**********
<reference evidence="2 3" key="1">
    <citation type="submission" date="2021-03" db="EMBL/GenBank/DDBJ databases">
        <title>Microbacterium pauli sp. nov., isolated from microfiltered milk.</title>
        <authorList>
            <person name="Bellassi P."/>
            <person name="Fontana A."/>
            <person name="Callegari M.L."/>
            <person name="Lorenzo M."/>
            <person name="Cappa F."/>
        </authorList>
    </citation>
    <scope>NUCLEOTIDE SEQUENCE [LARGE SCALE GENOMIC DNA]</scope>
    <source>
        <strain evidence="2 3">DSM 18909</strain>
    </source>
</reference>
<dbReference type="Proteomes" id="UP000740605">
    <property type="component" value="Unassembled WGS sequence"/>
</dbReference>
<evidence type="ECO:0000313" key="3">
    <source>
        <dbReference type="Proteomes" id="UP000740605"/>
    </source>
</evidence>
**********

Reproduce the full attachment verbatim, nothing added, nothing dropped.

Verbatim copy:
<reference evidence="2 3" key="1">
    <citation type="submission" date="2021-03" db="EMBL/GenBank/DDBJ databases">
        <title>Microbacterium pauli sp. nov., isolated from microfiltered milk.</title>
        <authorList>
            <person name="Bellassi P."/>
            <person name="Fontana A."/>
            <person name="Callegari M.L."/>
            <person name="Lorenzo M."/>
            <person name="Cappa F."/>
        </authorList>
    </citation>
    <scope>NUCLEOTIDE SEQUENCE [LARGE SCALE GENOMIC DNA]</scope>
    <source>
        <strain evidence="2 3">DSM 18909</strain>
    </source>
</reference>
<dbReference type="Proteomes" id="UP000740605">
    <property type="component" value="Unassembled WGS sequence"/>
</dbReference>
<evidence type="ECO:0000313" key="3">
    <source>
        <dbReference type="Proteomes" id="UP000740605"/>
    </source>
</evidence>